Although the 3.3L V6 Buick and Oldsmobile vehicles don't come equipped with a Schrader valve on the fuel injector rail, testing the fuel pump still isn't that difficult.
In this tutorial I'll explain how to test the fuel pump pressure with a fuel pressure test gauge. I'm also including how to do a starting fluid test which will help you find out if the engine is not starting due to a lack of fuel.
Contents of this tutorial:
APPLIES TO: This tutorial applies to the following vehicles:
- 3.3L V6 Buick Century: 1989, 1990, 1991, 1992, 1993.
- 3.3L V6 Buick Skylark: 1989, 1990, 1991, 1992, 1993.
- 3.3L V6 Oldsmobile Achieva: 1992, 1993.
- 3.3L V6 Oldsmobile Calais: 1989, 1990, 1991.
- 3.3L V6 Oldsmobile Cutlass Ciera: 1989, 1990, 1991, 1992, 1993.
Symptoms Of A Bad Fuel Pump
Fuel pump failures usually cause one of two types of problems:
- Either the engine will not start
- - or -
- The engine starts and runs, but runs very badly.
If the fuel pump still functions, but doesn't send the correct amount of fuel, you'll see one or more of the following symptoms:
- Engine takes longer than usual to start (extended cranking).
- Engine idle is very rough.
- Engine backfires thru' the intake manifold under load.
- Engine starts, then dies.
Both can be diagnosed with a simple fuel pump pressure test.
Where To Buy A Fuel Pressure Test Gauge
You'll need a fuel pressure test gauge and a quick disconnect adapter to test the fuel pressure on your 3.3L V6 Buick or Pontiac (since the fuel rail doesn't have a Schrader valve).
You'll also need a quick disconnect tool to disconnect the fuel line (to insert the adapter).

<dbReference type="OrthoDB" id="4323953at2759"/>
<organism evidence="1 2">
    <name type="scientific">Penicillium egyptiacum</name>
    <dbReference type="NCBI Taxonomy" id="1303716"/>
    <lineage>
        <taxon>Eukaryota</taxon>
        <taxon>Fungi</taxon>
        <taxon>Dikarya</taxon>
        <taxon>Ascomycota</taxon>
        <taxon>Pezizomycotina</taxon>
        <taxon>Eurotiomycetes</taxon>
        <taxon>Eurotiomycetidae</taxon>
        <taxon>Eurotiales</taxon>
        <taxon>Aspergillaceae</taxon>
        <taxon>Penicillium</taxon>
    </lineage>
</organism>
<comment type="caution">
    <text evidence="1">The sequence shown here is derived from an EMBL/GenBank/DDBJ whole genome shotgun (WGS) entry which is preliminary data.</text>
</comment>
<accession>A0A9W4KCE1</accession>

The following kits include the tools you need:
Using A Fuel Pump Pressure Tester To Test The Fuel Pump
To connect a fuel pressure test gauge to the fuel system, you'll need to use a 3/8" quick disconnect fuel pressure test adapter (see photo 2 of 3 above).
This adapter has to be installed between the fuel rail and the 3/8" fuel feed line (that comes from the fuel filter). The orange arrow in photo 1 of 3 above points to this fuel line.
To disconnect the fuel line, you'll need a quick disconnect fuel line tool (see photo 3 of 3 above).
NOTE: If you don't have a fuel pressure tester with the correct adapter or don't have the quick disconnect tool, take a look at this section: Where To Buy A Fuel Pressure Test Gauge.
The fuel pump pressure for the 1989-1993 3.3L V6 Buick and Oldsmobile vehicles is:
- 40-47 PSI Key On With Engine Off.
- With Key On Engine Running, fuel pressure should drop 3 to 10 PSI.
OK, these are the test steps:
Place a shop towel around the fuel pressure line (where it connects to the fuel injector rail). The shop towel's job is to absorb any fuel that may leak when doing step 2.
Disconnect the fuel pressure line from the fuel injector rail.
NOTE: You'll need to use a quick-disconnect tool to disconnect the fuel pressure line from the fuel injector rail.
Connect the test adapter between the fuel pressure line and the fuel injector rail.
Connect the fuel pressure gauge to the adapter.
When ready, ask your helper to cycle the key on and off but don't crank the engine while you observe the fuel pressure tester's gauge.
Check your connections for fuel leaks.
Crank the engine and check the fuel pressure gauge. Your fuel pressure gauge should register the specified fuel pressure.
Let's take a look at your fuel pressure test results:
CASE 1: The fuel pressure test gauge registered 0 PSI. This confirms that the no-start problem is caused by a lack of fuel.
This usually means that the fuel pump is bad and needs to be replaced.
CASE 2: The fuel pressure gauge registered the indicated fuel pressure specification. This fuel pressure gauge result lets you know that the fuel pump is working and delivering enough fuel to the fuel injectors. You can conclude the fuel pump is OK and not behind the no-start problem.
CASE 3: The fuel pressure gauge registered a fuel pressure way below the specification. This test result lets you know that the fuel pump is failing.